Image of worse rates available direct

Notice that our exclusive 2-year fixed was 0.5% cheaper than their direct deal, despite the lender paying us a commission of around 0.32% (the total is actually more as some will go to the mortgage club too).

So why on earth would the lender offer deals through brokers that in total cost them more than 0.82% in profits against their direct business?

You have to think about what we actually do because the lender would have to do all the same work.

That’s a professional adviser spending several hours on the phone to each customer. Hours spent processing documents, completing application forms, preparing compliance files and suitability reports.

They need the staff to cover this in a seasonal industry, so they would then have little to do half of the year. Those staff members go onto their pension scheme and pay national insurance and tax on their incomes.

They need to cover professional indemnity risks, telecoms cost, office space, computers, training, and development, staff turnover, and recruitment.

And then there is the fact that the broker market is also an advertising channel and comparative to paid advertising.

Now, this doesn’t mean that we will always have better deals with every lender. Often there will be little or no difference at all.

On occasion, their direct deals might be better.

Sometimes we will offer something a lot cheaper with the same lender. Other times our deals might not be as good.

Basically, there is no way to guarantee you get the best deal.

So the question really becomes one of time, stress, convenience and quality of service.

Do we end up pursuing the “best deal” when the cost of doing so outweighs the benefits?

I think the answer here comes down to the differences between using a broker and going direct.

In my view, with a good broker, you are going to be every bit as likely to get the best possible deal as you would be searching the market yourself with the difference being you don’t have to go through the hassle of doing that.

You’re also more likely to be protected from significant pitfalls.

I am going to follow this article with some others, one which highlights a life insurance provider whose contractual terms are so poor in comparison to their rivals I cannot justify recommending them and another one about the possible pitfalls of not taking advice.

Each article highlights how self-advising without a professional level of knowledge about implications like taxation, and different contractual terms could see you buy a cheap deal that incurs huge additional costs amounting to tens or hundreds of thousands of pounds over a lifetime.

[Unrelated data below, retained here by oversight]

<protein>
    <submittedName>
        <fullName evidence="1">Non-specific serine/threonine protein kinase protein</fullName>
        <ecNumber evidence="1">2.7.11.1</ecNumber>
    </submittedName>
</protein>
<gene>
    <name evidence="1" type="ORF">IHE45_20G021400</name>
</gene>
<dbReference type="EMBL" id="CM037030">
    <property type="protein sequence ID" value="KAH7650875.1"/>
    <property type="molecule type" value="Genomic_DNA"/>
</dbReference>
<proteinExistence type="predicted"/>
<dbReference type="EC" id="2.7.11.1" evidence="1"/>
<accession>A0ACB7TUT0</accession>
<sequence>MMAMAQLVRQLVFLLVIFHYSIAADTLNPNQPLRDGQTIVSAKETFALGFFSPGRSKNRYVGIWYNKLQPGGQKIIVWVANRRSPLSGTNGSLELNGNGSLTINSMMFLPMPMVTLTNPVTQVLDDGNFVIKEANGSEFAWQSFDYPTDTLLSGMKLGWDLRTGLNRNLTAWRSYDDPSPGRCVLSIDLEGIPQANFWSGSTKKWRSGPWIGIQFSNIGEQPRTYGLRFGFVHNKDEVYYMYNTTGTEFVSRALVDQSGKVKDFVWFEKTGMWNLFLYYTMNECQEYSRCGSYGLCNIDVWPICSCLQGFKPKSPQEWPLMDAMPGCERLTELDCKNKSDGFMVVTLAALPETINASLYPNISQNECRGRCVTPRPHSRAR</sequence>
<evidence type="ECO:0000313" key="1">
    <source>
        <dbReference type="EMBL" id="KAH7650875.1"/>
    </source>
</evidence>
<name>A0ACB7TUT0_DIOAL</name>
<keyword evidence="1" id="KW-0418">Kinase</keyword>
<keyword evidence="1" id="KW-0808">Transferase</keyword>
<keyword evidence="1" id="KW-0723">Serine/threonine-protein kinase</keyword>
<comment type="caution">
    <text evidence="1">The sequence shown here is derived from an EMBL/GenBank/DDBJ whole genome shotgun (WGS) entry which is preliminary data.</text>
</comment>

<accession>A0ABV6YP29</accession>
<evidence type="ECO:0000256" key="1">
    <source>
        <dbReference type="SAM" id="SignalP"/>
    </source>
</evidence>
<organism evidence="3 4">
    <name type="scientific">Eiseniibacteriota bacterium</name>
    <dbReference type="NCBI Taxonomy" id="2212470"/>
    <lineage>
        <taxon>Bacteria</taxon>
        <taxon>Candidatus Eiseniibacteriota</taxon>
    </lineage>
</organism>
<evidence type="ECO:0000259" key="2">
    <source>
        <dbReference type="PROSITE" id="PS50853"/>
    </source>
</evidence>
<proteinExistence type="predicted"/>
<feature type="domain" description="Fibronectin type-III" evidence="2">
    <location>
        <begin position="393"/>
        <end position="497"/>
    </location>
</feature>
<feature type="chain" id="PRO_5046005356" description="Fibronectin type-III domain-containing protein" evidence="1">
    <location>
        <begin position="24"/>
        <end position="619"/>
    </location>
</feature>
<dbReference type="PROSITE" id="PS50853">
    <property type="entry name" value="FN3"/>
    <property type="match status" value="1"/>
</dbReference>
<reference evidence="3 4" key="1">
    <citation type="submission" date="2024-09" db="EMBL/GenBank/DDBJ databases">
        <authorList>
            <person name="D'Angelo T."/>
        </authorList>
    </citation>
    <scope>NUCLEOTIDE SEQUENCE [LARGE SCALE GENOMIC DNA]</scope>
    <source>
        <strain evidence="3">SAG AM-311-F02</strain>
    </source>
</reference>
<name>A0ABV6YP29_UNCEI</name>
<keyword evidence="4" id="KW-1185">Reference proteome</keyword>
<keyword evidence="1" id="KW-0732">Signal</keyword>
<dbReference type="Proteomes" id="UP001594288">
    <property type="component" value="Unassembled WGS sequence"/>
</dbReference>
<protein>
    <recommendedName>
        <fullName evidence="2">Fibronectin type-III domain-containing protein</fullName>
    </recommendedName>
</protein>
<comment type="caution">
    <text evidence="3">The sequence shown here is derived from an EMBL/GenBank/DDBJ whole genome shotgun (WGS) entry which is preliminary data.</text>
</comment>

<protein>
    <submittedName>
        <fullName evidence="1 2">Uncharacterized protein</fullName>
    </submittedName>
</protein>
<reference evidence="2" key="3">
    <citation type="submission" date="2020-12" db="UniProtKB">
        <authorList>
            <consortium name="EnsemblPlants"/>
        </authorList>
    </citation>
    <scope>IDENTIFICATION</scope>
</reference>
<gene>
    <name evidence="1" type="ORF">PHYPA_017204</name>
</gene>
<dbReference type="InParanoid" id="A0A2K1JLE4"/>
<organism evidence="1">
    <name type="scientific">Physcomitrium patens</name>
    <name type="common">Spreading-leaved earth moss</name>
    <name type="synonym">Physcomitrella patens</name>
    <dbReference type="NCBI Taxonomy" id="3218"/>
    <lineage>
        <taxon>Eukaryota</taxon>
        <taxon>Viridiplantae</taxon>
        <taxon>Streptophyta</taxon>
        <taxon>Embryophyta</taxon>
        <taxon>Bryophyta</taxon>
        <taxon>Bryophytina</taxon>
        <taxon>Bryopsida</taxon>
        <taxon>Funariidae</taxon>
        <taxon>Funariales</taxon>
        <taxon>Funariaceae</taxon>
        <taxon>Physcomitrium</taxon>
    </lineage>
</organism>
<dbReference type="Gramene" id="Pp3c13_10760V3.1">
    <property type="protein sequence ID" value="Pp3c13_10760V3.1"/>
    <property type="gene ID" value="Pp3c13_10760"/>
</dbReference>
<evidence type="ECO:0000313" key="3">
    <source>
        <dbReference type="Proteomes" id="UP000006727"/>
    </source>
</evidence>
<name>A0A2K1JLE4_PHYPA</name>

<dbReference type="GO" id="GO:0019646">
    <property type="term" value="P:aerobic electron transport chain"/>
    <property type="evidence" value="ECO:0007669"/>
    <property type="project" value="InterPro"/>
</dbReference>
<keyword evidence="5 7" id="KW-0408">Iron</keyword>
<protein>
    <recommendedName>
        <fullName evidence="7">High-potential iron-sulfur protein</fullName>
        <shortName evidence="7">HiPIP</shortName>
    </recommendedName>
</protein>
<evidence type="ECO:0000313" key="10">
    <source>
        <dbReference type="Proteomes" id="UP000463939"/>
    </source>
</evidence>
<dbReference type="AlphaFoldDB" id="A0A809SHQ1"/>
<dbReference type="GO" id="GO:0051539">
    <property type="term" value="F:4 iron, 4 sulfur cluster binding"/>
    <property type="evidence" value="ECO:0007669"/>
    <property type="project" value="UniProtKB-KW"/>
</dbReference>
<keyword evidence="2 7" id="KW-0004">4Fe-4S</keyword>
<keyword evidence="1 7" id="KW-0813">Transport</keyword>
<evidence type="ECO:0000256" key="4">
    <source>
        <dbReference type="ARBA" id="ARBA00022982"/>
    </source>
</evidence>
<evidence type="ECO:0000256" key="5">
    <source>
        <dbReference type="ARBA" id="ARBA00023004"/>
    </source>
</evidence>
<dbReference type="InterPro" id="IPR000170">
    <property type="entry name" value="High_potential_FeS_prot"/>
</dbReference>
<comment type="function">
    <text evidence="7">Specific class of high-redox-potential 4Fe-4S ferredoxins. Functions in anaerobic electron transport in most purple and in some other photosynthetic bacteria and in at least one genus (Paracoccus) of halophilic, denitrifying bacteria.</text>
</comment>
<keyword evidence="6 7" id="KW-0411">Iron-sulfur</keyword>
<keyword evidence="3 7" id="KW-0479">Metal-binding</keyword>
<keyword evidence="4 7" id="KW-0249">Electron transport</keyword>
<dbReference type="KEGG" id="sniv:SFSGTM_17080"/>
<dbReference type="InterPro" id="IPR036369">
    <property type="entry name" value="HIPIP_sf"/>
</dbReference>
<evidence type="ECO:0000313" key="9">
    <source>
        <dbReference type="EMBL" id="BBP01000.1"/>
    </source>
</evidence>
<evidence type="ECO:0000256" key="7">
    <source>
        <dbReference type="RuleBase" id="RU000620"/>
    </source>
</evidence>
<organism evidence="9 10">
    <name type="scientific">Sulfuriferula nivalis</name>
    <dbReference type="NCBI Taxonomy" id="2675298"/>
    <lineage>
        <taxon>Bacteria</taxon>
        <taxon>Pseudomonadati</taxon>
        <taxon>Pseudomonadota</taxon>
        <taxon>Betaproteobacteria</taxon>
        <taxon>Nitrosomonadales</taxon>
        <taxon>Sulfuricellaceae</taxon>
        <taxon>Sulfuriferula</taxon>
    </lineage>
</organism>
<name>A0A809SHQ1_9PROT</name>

Now we don’t want to scaremonger or imply that these risks apply to every transaction, but the point is to highlight the real benefits of advice that extend far beyond simply getting a good deal or better service and that even if that occasionally costs you more, it’s probably a cost worth paying for.

So make sure to come back and check out those articles over the next few weeks.

Don’t believe the tripe; self-employed mortgages – do you need an accountant?

The internet is awash with misleading nonsense, out of context facts and the well intentioned leaving a wake of misinformation.

In this series we’re out to debunk the myths and illustrate the value of a decent mortgage advisor, and to highlight why you should be very careful about making decisions based on information from someone that is not an industry professional however esteemed a source they are.

Today I took a look at the following;

Mortgages for the self-employed – The Guardian

From the article;

“In general, the longer you’ve been self-employed, the better. If you have two years of accounts, you’ll have more choice of lenders; three years is even better. Most lenders insist accounts are prepared by a chartered or certified accountant.

Lenders will also want to see the income you’ve reported to HMRC and the tax paid. SA302 forms show this information, as does a “tax year overview” – HMRC can provide both.”

This is a prime example of most of the statements floating around the internet being part truth, but in this example they have actually got some seriously crossed wires.